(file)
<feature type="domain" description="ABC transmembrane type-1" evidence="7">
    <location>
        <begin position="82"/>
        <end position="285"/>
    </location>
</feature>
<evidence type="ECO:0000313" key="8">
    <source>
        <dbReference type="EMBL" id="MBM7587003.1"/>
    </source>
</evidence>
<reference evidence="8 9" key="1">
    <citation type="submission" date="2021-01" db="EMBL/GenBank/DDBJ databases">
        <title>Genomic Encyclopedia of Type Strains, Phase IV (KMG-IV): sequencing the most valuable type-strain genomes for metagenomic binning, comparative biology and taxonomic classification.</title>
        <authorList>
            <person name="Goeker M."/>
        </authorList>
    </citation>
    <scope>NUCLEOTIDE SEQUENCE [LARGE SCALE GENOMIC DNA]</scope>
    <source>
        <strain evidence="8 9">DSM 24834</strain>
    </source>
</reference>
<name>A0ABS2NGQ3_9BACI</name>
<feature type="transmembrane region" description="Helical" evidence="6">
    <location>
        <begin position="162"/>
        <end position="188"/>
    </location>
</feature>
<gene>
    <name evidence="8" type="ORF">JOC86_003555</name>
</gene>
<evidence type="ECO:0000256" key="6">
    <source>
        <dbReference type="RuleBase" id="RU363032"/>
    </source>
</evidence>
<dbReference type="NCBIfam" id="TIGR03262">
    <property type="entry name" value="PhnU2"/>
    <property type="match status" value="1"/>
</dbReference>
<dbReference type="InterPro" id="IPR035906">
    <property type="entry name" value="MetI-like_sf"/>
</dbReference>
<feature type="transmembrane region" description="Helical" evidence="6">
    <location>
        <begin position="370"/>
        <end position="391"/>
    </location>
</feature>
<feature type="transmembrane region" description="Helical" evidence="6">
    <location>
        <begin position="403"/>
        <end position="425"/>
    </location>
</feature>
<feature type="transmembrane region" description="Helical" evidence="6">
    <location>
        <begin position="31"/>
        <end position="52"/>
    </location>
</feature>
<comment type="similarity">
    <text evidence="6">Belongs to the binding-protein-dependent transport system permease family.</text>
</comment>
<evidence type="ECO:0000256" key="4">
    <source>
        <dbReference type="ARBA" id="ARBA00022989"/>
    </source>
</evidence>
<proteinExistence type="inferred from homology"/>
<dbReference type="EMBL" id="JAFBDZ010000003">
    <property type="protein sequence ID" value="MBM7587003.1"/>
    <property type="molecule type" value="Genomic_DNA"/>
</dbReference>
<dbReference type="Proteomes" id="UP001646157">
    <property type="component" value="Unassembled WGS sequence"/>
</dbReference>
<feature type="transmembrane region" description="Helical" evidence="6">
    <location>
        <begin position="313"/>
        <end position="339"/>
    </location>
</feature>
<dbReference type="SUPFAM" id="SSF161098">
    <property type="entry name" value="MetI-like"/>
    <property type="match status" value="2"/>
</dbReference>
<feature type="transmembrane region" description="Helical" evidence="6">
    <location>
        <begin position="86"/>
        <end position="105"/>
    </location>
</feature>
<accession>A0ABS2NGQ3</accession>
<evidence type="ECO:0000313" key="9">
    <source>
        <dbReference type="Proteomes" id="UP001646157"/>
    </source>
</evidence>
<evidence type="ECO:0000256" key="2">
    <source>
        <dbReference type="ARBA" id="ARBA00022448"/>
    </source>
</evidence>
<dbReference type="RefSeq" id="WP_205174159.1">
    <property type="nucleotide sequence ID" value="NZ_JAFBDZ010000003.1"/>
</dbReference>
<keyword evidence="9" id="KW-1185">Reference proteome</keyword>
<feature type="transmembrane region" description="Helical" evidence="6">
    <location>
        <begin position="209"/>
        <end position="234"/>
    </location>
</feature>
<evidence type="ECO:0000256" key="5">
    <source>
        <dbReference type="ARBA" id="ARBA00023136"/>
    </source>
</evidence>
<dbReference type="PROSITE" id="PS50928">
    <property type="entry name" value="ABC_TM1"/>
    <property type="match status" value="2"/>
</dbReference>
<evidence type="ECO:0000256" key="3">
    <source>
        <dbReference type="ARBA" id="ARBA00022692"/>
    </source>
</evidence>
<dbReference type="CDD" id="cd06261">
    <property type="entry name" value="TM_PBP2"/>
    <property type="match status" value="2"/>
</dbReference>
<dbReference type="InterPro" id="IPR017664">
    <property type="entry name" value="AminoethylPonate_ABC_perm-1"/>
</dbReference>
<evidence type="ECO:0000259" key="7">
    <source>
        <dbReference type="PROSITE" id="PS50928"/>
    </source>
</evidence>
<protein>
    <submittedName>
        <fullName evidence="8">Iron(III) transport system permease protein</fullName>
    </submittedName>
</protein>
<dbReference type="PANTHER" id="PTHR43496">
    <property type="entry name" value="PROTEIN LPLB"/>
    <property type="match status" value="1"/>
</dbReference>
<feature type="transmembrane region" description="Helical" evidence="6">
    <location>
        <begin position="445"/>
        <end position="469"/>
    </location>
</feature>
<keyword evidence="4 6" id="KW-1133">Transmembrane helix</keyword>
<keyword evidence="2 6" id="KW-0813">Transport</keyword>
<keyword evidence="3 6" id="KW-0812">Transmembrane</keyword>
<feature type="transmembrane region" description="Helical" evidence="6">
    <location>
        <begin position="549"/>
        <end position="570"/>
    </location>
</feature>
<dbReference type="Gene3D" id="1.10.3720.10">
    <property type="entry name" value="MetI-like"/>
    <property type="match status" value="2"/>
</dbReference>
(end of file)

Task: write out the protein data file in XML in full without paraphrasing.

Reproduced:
<feature type="domain" description="ABC transmembrane type-1" evidence="7">
    <location>
        <begin position="82"/>
        <end position="285"/>
    </location>
</feature>
<evidence type="ECO:0000313" key="8">
    <source>
        <dbReference type="EMBL" id="MBM7587003.1"/>
    </source>
</evidence>
<reference evidence="8 9" key="1">
    <citation type="submission" date="2021-01" db="EMBL/GenBank/DDBJ databases">
        <title>Genomic Encyclopedia of Type Strains, Phase IV (KMG-IV): sequencing the most valuable type-strain genomes for metagenomic binning, comparative biology and taxonomic classification.</title>
        <authorList>
            <person name="Goeker M."/>
        </authorList>
    </citation>
    <scope>NUCLEOTIDE SEQUENCE [LARGE SCALE GENOMIC DNA]</scope>
    <source>
        <strain evidence="8 9">DSM 24834</strain>
    </source>
</reference>
<name>A0ABS2NGQ3_9BACI</name>
<feature type="transmembrane region" description="Helical" evidence="6">
    <location>
        <begin position="162"/>
        <end position="188"/>
    </location>
</feature>
<gene>
    <name evidence="8" type="ORF">JOC86_003555</name>
</gene>
<evidence type="ECO:0000256" key="6">
    <source>
        <dbReference type="RuleBase" id="RU363032"/>
    </source>
</evidence>
<dbReference type="NCBIfam" id="TIGR03262">
    <property type="entry name" value="PhnU2"/>
    <property type="match status" value="1"/>
</dbReference>
<dbReference type="InterPro" id="IPR035906">
    <property type="entry name" value="MetI-like_sf"/>
</dbReference>
<feature type="transmembrane region" description="Helical" evidence="6">
    <location>
        <begin position="370"/>
        <end position="391"/>
    </location>
</feature>
<feature type="transmembrane region" description="Helical" evidence="6">
    <location>
        <begin position="403"/>
        <end position="425"/>
    </location>
</feature>
<feature type="transmembrane region" description="Helical" evidence="6">
    <location>
        <begin position="31"/>
        <end position="52"/>
    </location>
</feature>
<comment type="similarity">
    <text evidence="6">Belongs to the binding-protein-dependent transport system permease family.</text>
</comment>
<evidence type="ECO:0000256" key="4">
    <source>
        <dbReference type="ARBA" id="ARBA00022989"/>
    </source>
</evidence>
<proteinExistence type="inferred from homology"/>
<dbReference type="EMBL" id="JAFBDZ010000003">
    <property type="protein sequence ID" value="MBM7587003.1"/>
    <property type="molecule type" value="Genomic_DNA"/>
</dbReference>
<dbReference type="Proteomes" id="UP001646157">
    <property type="component" value="Unassembled WGS sequence"/>
</dbReference>
<feature type="transmembrane region" description="Helical" evidence="6">
    <location>
        <begin position="313"/>
        <end position="339"/>
    </location>
</feature>
<dbReference type="SUPFAM" id="SSF161098">
    <property type="entry name" value="MetI-like"/>
    <property type="match status" value="2"/>
</dbReference>
<feature type="transmembrane region" description="Helical" evidence="6">
    <location>
        <begin position="86"/>
        <end position="105"/>
    </location>
</feature>
<accession>A0ABS2NGQ3</accession>
<evidence type="ECO:0000313" key="9">
    <source>
        <dbReference type="Proteomes" id="UP001646157"/>
    </source>
</evidence>
<evidence type="ECO:0000256" key="2">
    <source>
        <dbReference type="ARBA" id="ARBA00022448"/>
    </source>
</evidence>
<dbReference type="RefSeq" id="WP_205174159.1">
    <property type="nucleotide sequence ID" value="NZ_JAFBDZ010000003.1"/>
</dbReference>
<keyword evidence="9" id="KW-1185">Reference proteome</keyword>
<feature type="transmembrane region" description="Helical" evidence="6">
    <location>
        <begin position="209"/>
        <end position="234"/>
    </location>
</feature>
<evidence type="ECO:0000256" key="5">
    <source>
        <dbReference type="ARBA" id="ARBA00023136"/>
    </source>
</evidence>
<dbReference type="PROSITE" id="PS50928">
    <property type="entry name" value="ABC_TM1"/>
    <property type="match status" value="2"/>
</dbReference>
<evidence type="ECO:0000256" key="3">
    <source>
        <dbReference type="ARBA" id="ARBA00022692"/>
    </source>
</evidence>
<dbReference type="CDD" id="cd06261">
    <property type="entry name" value="TM_PBP2"/>
    <property type="match status" value="2"/>
</dbReference>
<dbReference type="InterPro" id="IPR017664">
    <property type="entry name" value="AminoethylPonate_ABC_perm-1"/>
</dbReference>
<evidence type="ECO:0000259" key="7">
    <source>
        <dbReference type="PROSITE" id="PS50928"/>
    </source>
</evidence>
<protein>
    <submittedName>
        <fullName evidence="8">Iron(III) transport system permease protein</fullName>
    </submittedName>
</protein>
<dbReference type="PANTHER" id="PTHR43496">
    <property type="entry name" value="PROTEIN LPLB"/>
    <property type="match status" value="1"/>
</dbReference>
<feature type="transmembrane region" description="Helical" evidence="6">
    <location>
        <begin position="445"/>
        <end position="469"/>
    </location>
</feature>
<keyword evidence="4 6" id="KW-1133">Transmembrane helix</keyword>
<keyword evidence="2 6" id="KW-0813">Transport</keyword>
<keyword evidence="3 6" id="KW-0812">Transmembrane</keyword>
<feature type="transmembrane region" description="Helical" evidence="6">
    <location>
        <begin position="549"/>
        <end position="570"/>
    </location>
</feature>
<dbReference type="Gene3D" id="1.10.3720.10">
    <property type="entry name" value="MetI-like"/>
    <property type="match status" value="2"/>
</dbReference>